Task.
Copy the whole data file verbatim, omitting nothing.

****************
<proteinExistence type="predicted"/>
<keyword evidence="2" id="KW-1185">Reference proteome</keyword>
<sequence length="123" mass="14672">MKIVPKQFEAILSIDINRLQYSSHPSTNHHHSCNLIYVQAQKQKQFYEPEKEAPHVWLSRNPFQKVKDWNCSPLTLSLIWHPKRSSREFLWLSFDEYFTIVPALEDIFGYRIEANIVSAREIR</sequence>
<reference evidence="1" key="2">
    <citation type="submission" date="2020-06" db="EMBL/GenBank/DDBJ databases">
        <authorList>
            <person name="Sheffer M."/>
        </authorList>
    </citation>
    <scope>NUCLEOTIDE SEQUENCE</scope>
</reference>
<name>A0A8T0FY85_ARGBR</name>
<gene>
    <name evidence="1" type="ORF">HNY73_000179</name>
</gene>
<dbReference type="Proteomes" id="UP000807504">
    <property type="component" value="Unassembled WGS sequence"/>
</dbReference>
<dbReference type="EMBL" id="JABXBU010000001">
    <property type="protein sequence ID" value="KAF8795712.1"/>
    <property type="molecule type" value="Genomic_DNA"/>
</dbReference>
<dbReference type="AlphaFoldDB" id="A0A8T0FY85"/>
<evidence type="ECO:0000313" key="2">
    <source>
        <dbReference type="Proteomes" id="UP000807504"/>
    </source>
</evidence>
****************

<proteinExistence type="predicted"/>
<keyword evidence="2" id="KW-1185">Reference proteome</keyword>
<sequence length="123" mass="14672">MKIVPKQFEAILSIDINRLQYSSHPSTNHHHSCNLIYVQAQKQKQFYEPEKEAPHVWLSRNPFQKVKDWNCSPLTLSLIWHPKRSSREFLWLSFDEYFTIVPALEDIFGYRIEANIVSAREIR</sequence>
<reference evidence="1" key="2">
    <citation type="submission" date="2020-06" db="EMBL/GenBank/DDBJ databases">
        <authorList>
            <person name="Sheffer M."/>
        </authorList>
    </citation>
    <scope>NUCLEOTIDE SEQUENCE</scope>
</reference>
<name>A0A8T0FY85_ARGBR</name>
<gene>
    <name evidence="1" type="ORF">HNY73_000179</name>
</gene>
<dbReference type="Proteomes" id="UP000807504">
    <property type="component" value="Unassembled WGS sequence"/>
</dbReference>
<dbReference type="EMBL" id="JABXBU010000001">
    <property type="protein sequence ID" value="KAF8795712.1"/>
    <property type="molecule type" value="Genomic_DNA"/>
</dbReference>
<dbReference type="AlphaFoldDB" id="A0A8T0FY85"/>
<evidence type="ECO:0000313" key="2">
    <source>
        <dbReference type="Proteomes" id="UP000807504"/>
    </source>
</evidence>